The app also reduced the frequency of patient and caregiver phone calls to the doctor. The app did not increase the time burden on the oncologist: it took the oncologist about 15 minutes per week to follow 60 patients using the app.
Use of the app is now being studied in patients with lymphoma, where CT scans are also used to follow patients, Dr Denis said.
Denis F, Lethrosne C, Pourel N, et al. Overall survival in patients with lung cancer using a web-application-guided follow-up compared to standard modalities: results of phase III randomized trial. J Clin Oncol. 2016;34(suppl). Abstract LBA9006.
Perception of Risk and QOL
Women with early breast cancer and a favorable prognosis commonly overestimate their risk of recurrence, which compromises their quality of life (QOL), according to a presentation of preliminary data that are part of a larger study.
The actual risk of recurrence among women with early breast cancer is <5% for ductal carcinoma in situ (DCIS) and <10% for invasive breast cancer. The large study found that 38% of patients with DCIS and 27% of patients with low-risk invasive (LRI) breast cancer substantially overestimated their risk of recurrence.
“We looked at the degree to which women with favorable prognosis overestimate their risk of recurrence and found it was substantial. This is important because these women are worried, and this could lead to increased utilization of services such as imaging, more tests, and more doctor visits. Patients with a favorable prognosis, such as DCIS or LRI, should be able to go on with their lives,” said lead author Sarah T. Hawley, PhD, of the University of Michigan Health System, Ann Arbor.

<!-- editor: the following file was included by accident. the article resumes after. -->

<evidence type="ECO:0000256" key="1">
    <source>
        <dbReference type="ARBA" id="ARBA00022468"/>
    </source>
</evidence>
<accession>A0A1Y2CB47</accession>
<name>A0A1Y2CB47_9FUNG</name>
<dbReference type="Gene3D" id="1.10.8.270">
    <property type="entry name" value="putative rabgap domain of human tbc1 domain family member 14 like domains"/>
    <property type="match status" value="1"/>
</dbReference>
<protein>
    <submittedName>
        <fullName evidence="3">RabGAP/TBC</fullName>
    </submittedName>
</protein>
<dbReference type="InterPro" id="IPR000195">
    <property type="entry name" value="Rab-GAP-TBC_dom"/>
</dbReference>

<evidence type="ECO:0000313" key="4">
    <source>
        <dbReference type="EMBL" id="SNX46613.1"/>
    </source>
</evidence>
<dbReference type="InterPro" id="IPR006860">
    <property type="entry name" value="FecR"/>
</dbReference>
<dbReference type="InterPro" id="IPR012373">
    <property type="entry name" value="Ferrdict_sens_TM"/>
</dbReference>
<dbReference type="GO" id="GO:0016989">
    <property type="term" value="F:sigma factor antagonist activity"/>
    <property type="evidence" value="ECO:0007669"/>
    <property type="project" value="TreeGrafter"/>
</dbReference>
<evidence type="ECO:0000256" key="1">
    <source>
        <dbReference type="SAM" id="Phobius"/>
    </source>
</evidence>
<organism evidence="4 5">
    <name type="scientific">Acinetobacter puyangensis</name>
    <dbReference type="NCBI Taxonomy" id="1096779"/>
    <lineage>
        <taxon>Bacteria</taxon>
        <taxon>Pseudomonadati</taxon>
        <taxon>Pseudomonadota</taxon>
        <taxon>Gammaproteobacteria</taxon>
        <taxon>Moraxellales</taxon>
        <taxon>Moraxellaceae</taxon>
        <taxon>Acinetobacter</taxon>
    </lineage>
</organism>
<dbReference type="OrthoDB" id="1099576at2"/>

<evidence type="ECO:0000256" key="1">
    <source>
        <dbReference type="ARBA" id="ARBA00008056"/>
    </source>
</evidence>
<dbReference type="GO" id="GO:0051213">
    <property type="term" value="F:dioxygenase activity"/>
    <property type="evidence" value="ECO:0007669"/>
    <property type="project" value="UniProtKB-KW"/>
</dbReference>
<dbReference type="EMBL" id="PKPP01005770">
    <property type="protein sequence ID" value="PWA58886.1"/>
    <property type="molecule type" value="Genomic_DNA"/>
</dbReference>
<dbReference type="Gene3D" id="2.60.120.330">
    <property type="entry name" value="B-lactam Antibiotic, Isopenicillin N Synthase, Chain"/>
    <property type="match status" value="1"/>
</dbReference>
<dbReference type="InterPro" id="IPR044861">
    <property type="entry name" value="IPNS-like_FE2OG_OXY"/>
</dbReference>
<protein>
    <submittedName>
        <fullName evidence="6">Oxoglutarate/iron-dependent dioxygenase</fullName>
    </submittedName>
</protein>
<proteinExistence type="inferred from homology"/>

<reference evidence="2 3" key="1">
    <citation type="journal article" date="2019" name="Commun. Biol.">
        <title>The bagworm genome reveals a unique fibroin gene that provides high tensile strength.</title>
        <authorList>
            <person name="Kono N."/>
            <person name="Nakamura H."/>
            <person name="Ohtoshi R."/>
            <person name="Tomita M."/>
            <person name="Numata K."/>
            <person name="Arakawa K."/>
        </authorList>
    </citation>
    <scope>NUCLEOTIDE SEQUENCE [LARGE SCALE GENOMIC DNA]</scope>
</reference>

“Clinicians should be aware of the association between overestimation of risk, quality of life, and worry, and make more effort to communicate with these women and reassure them that they are at low risk. It is important to give patients a sense of their actual posttreatment risk of recurrence,” she stated.
The survey included 3880 women with newly diagnosed early-stage breast cancer from the SEER registries of Georgia and Los Angeles County who had surgical treatment in 2013 and 2014. Surveys were sent about 2 months following treatment, with a response rate of 71%. The final sample on which the study was based totaled 1025 women with DCIS or LRI (stage I, ER+/HER2−, grade 1/2).
Mean age was 61 years. Numeric overestimation was significantly associated with nonwhite race, more education, family history, invasive stage, and symptom bother (P <.05 for all). Descriptive overestimation was significantly associated with family history and symptom bother (P <.05 for both).
When respondents were asked about the frequency of worry about recurrence, those with LRI were about 50% more likely to worry than those with DCIS. Both numeric and descriptive overestimation measures of risk were associated with worse QOL on the PROMIS scale. However, descriptive overestimation was more strongly associated with poor outcomes than was numeric overestimation, suggesting that clinicians should be discussing actual risk in ways that patients can clearly understand.
Hawley ST, Janz NK, Griffith KA, et al. Recurrence risk perception and quality of life after treatment of breast cancer. J Clin Oncol. 2016;34(suppl). Abstract 6516.